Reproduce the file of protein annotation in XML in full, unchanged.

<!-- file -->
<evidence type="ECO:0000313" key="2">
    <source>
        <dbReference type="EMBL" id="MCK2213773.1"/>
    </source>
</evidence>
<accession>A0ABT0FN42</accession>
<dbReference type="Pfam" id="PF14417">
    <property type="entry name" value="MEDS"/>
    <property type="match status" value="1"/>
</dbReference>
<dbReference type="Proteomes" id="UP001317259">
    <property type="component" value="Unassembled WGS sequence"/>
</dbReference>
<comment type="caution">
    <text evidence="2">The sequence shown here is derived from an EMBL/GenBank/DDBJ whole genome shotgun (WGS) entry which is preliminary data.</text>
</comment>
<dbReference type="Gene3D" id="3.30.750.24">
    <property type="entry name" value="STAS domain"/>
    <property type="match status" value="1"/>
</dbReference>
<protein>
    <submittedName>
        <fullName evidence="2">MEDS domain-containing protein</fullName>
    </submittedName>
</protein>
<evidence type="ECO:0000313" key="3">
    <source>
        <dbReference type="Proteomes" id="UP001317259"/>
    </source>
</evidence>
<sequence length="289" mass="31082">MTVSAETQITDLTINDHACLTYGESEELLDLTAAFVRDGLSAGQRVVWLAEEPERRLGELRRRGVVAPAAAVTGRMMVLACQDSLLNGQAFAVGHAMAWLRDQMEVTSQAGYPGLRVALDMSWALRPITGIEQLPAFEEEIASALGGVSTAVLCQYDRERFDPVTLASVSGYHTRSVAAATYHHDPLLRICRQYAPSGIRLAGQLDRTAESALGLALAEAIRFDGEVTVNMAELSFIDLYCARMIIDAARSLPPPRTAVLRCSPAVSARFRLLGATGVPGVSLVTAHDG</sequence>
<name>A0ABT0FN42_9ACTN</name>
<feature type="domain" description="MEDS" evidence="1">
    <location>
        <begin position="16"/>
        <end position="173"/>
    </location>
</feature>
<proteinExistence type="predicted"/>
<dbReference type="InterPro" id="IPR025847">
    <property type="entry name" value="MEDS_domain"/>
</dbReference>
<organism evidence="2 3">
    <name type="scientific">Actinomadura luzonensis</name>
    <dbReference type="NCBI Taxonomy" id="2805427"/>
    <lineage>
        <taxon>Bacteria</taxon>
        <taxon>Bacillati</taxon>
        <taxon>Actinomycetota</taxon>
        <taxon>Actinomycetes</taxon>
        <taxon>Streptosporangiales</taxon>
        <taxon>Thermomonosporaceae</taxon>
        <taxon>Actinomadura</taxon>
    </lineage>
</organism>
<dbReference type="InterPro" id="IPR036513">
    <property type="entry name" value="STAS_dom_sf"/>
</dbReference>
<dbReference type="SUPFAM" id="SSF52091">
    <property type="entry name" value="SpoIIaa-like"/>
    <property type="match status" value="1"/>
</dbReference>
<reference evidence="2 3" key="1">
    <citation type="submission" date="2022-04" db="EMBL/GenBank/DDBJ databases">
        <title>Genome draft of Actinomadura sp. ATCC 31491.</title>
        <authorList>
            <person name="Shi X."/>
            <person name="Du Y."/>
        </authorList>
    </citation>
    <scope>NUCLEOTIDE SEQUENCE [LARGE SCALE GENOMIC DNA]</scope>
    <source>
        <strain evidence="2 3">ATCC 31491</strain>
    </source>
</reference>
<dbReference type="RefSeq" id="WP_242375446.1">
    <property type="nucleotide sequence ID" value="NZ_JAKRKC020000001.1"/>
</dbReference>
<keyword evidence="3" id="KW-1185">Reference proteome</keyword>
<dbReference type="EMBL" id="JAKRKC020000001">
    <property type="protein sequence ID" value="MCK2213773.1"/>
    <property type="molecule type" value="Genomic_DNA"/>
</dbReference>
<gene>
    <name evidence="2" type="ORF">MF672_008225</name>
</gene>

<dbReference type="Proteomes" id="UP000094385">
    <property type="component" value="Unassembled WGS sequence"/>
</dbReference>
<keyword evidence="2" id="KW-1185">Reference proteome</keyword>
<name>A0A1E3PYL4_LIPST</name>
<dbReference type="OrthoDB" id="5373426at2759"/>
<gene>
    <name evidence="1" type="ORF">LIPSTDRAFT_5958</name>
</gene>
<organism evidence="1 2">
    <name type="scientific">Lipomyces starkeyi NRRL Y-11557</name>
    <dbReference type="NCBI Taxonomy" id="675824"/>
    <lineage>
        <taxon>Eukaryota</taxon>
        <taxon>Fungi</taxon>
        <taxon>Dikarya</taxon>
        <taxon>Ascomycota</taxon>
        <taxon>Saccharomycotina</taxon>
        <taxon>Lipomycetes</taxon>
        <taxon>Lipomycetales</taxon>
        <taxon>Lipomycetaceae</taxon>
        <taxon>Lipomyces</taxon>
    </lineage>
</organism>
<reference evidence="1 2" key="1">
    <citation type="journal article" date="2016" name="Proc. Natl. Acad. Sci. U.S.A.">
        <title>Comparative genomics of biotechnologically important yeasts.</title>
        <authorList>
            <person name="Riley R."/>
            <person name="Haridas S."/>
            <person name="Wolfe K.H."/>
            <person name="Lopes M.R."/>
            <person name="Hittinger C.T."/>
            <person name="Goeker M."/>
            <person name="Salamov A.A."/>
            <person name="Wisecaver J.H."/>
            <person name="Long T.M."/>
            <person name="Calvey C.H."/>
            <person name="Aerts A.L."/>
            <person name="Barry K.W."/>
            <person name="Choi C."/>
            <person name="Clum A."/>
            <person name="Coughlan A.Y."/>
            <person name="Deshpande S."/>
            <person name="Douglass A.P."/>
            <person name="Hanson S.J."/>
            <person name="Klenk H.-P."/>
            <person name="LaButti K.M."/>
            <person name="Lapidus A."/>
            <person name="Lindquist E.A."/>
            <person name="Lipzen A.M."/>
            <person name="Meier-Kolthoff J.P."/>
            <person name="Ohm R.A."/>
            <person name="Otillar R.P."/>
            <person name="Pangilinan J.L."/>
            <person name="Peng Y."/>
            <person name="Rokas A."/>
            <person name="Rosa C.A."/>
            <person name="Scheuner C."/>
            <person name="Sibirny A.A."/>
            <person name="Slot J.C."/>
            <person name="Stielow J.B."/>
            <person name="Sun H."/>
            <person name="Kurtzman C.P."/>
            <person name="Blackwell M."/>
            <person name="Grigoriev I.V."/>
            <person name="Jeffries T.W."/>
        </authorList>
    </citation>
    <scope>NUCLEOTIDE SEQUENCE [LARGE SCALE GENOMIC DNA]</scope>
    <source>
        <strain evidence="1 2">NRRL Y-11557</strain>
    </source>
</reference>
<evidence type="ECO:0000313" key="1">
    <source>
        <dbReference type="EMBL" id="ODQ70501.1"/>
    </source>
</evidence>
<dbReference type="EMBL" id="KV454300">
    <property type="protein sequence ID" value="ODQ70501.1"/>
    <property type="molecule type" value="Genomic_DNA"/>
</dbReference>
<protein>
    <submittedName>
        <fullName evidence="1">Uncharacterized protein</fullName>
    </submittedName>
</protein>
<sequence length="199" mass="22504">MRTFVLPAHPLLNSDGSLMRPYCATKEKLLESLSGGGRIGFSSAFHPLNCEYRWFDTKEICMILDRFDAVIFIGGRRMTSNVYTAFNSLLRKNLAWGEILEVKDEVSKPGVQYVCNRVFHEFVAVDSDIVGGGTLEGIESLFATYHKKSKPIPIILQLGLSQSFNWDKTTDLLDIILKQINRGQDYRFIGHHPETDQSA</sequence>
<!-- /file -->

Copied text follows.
<evidence type="ECO:0000313" key="2">
    <source>
        <dbReference type="EMBL" id="MCK2213773.1"/>
    </source>
</evidence>
<accession>A0ABT0FN42</accession>
<dbReference type="Pfam" id="PF14417">
    <property type="entry name" value="MEDS"/>
    <property type="match status" value="1"/>
</dbReference>
<dbReference type="Proteomes" id="UP001317259">
    <property type="component" value="Unassembled WGS sequence"/>
</dbReference>
<comment type="caution">
    <text evidence="2">The sequence shown here is derived from an EMBL/GenBank/DDBJ whole genome shotgun (WGS) entry which is preliminary data.</text>
</comment>
<dbReference type="Gene3D" id="3.30.750.24">
    <property type="entry name" value="STAS domain"/>
    <property type="match status" value="1"/>
</dbReference>
<protein>
    <submittedName>
        <fullName evidence="2">MEDS domain-containing protein</fullName>
    </submittedName>
</protein>
<evidence type="ECO:0000313" key="3">
    <source>
        <dbReference type="Proteomes" id="UP001317259"/>
    </source>
</evidence>
<sequence length="289" mass="31082">MTVSAETQITDLTINDHACLTYGESEELLDLTAAFVRDGLSAGQRVVWLAEEPERRLGELRRRGVVAPAAAVTGRMMVLACQDSLLNGQAFAVGHAMAWLRDQMEVTSQAGYPGLRVALDMSWALRPITGIEQLPAFEEEIASALGGVSTAVLCQYDRERFDPVTLASVSGYHTRSVAAATYHHDPLLRICRQYAPSGIRLAGQLDRTAESALGLALAEAIRFDGEVTVNMAELSFIDLYCARMIIDAARSLPPPRTAVLRCSPAVSARFRLLGATGVPGVSLVTAHDG</sequence>
<name>A0ABT0FN42_9ACTN</name>
<feature type="domain" description="MEDS" evidence="1">
    <location>
        <begin position="16"/>
        <end position="173"/>
    </location>
</feature>
<proteinExistence type="predicted"/>
<dbReference type="InterPro" id="IPR025847">
    <property type="entry name" value="MEDS_domain"/>
</dbReference>
<organism evidence="2 3">
    <name type="scientific">Actinomadura luzonensis</name>
    <dbReference type="NCBI Taxonomy" id="2805427"/>
    <lineage>
        <taxon>Bacteria</taxon>
        <taxon>Bacillati</taxon>
        <taxon>Actinomycetota</taxon>
        <taxon>Actinomycetes</taxon>
        <taxon>Streptosporangiales</taxon>
        <taxon>Thermomonosporaceae</taxon>
        <taxon>Actinomadura</taxon>
    </lineage>
</organism>
<dbReference type="InterPro" id="IPR036513">
    <property type="entry name" value="STAS_dom_sf"/>
</dbReference>
<dbReference type="SUPFAM" id="SSF52091">
    <property type="entry name" value="SpoIIaa-like"/>
    <property type="match status" value="1"/>
</dbReference>
<reference evidence="2 3" key="1">
    <citation type="submission" date="2022-04" db="EMBL/GenBank/DDBJ databases">
        <title>Genome draft of Actinomadura sp. ATCC 31491.</title>
        <authorList>
            <person name="Shi X."/>
            <person name="Du Y."/>
        </authorList>
    </citation>
    <scope>NUCLEOTIDE SEQUENCE [LARGE SCALE GENOMIC DNA]</scope>
    <source>
        <strain evidence="2 3">ATCC 31491</strain>
    </source>
</reference>
<dbReference type="RefSeq" id="WP_242375446.1">
    <property type="nucleotide sequence ID" value="NZ_JAKRKC020000001.1"/>
</dbReference>
<keyword evidence="3" id="KW-1185">Reference proteome</keyword>
<dbReference type="EMBL" id="JAKRKC020000001">
    <property type="protein sequence ID" value="MCK2213773.1"/>
    <property type="molecule type" value="Genomic_DNA"/>
</dbReference>
<gene>
    <name evidence="2" type="ORF">MF672_008225</name>
</gene>

<dbReference type="Proteomes" id="UP000094385">
    <property type="component" value="Unassembled WGS sequence"/>
</dbReference>
<keyword evidence="2" id="KW-1185">Reference proteome</keyword>
<name>A0A1E3PYL4_LIPST</name>
<dbReference type="OrthoDB" id="5373426at2759"/>
<gene>
    <name evidence="1" type="ORF">LIPSTDRAFT_5958</name>
</gene>
<organism evidence="1 2">
    <name type="scientific">Lipomyces starkeyi NRRL Y-11557</name>
    <dbReference type="NCBI Taxonomy" id="675824"/>
    <lineage>
        <taxon>Eukaryota</taxon>
        <taxon>Fungi</taxon>
        <taxon>Dikarya</taxon>
        <taxon>Ascomycota</taxon>
        <taxon>Saccharomycotina</taxon>
        <taxon>Lipomycetes</taxon>
        <taxon>Lipomycetales</taxon>
        <taxon>Lipomycetaceae</taxon>
        <taxon>Lipomyces</taxon>
    </lineage>
</organism>
<reference evidence="1 2" key="1">
    <citation type="journal article" date="2016" name="Proc. Natl. Acad. Sci. U.S.A.">
        <title>Comparative genomics of biotechnologically important yeasts.</title>
        <authorList>
            <person name="Riley R."/>
            <person name="Haridas S."/>
            <person name="Wolfe K.H."/>
            <person name="Lopes M.R."/>
            <person name="Hittinger C.T."/>
            <person name="Goeker M."/>
            <person name="Salamov A.A."/>
            <person name="Wisecaver J.H."/>
            <person name="Long T.M."/>
            <person name="Calvey C.H."/>
            <person name="Aerts A.L."/>
            <person name="Barry K.W."/>
            <person name="Choi C."/>
            <person name="Clum A."/>
            <person name="Coughlan A.Y."/>
            <person name="Deshpande S."/>
            <person name="Douglass A.P."/>
            <person name="Hanson S.J."/>
            <person name="Klenk H.-P."/>
            <person name="LaButti K.M."/>
            <person name="Lapidus A."/>
            <person name="Lindquist E.A."/>
            <person name="Lipzen A.M."/>
            <person name="Meier-Kolthoff J.P."/>
            <person name="Ohm R.A."/>
            <person name="Otillar R.P."/>
            <person name="Pangilinan J.L."/>
            <person name="Peng Y."/>
            <person name="Rokas A."/>
            <person name="Rosa C.A."/>
            <person name="Scheuner C."/>
            <person name="Sibirny A.A."/>
            <person name="Slot J.C."/>
            <person name="Stielow J.B."/>
            <person name="Sun H."/>
            <person name="Kurtzman C.P."/>
            <person name="Blackwell M."/>
            <person name="Grigoriev I.V."/>
            <person name="Jeffries T.W."/>
        </authorList>
    </citation>
    <scope>NUCLEOTIDE SEQUENCE [LARGE SCALE GENOMIC DNA]</scope>
    <source>
        <strain evidence="1 2">NRRL Y-11557</strain>
    </source>
</reference>
<evidence type="ECO:0000313" key="1">
    <source>
        <dbReference type="EMBL" id="ODQ70501.1"/>
    </source>
</evidence>
<dbReference type="EMBL" id="KV454300">
    <property type="protein sequence ID" value="ODQ70501.1"/>
    <property type="molecule type" value="Genomic_DNA"/>
</dbReference>
<protein>
    <submittedName>
        <fullName evidence="1">Uncharacterized protein</fullName>
    </submittedName>
</protein>
<sequence length="199" mass="22504">MRTFVLPAHPLLNSDGSLMRPYCATKEKLLESLSGGGRIGFSSAFHPLNCEYRWFDTKEICMILDRFDAVIFIGGRRMTSNVYTAFNSLLRKNLAWGEILEVKDEVSKPGVQYVCNRVFHEFVAVDSDIVGGGTLEGIESLFATYHKKSKPIPIILQLGLSQSFNWDKTTDLLDIILKQINRGQDYRFIGHHPETDQSA</sequence>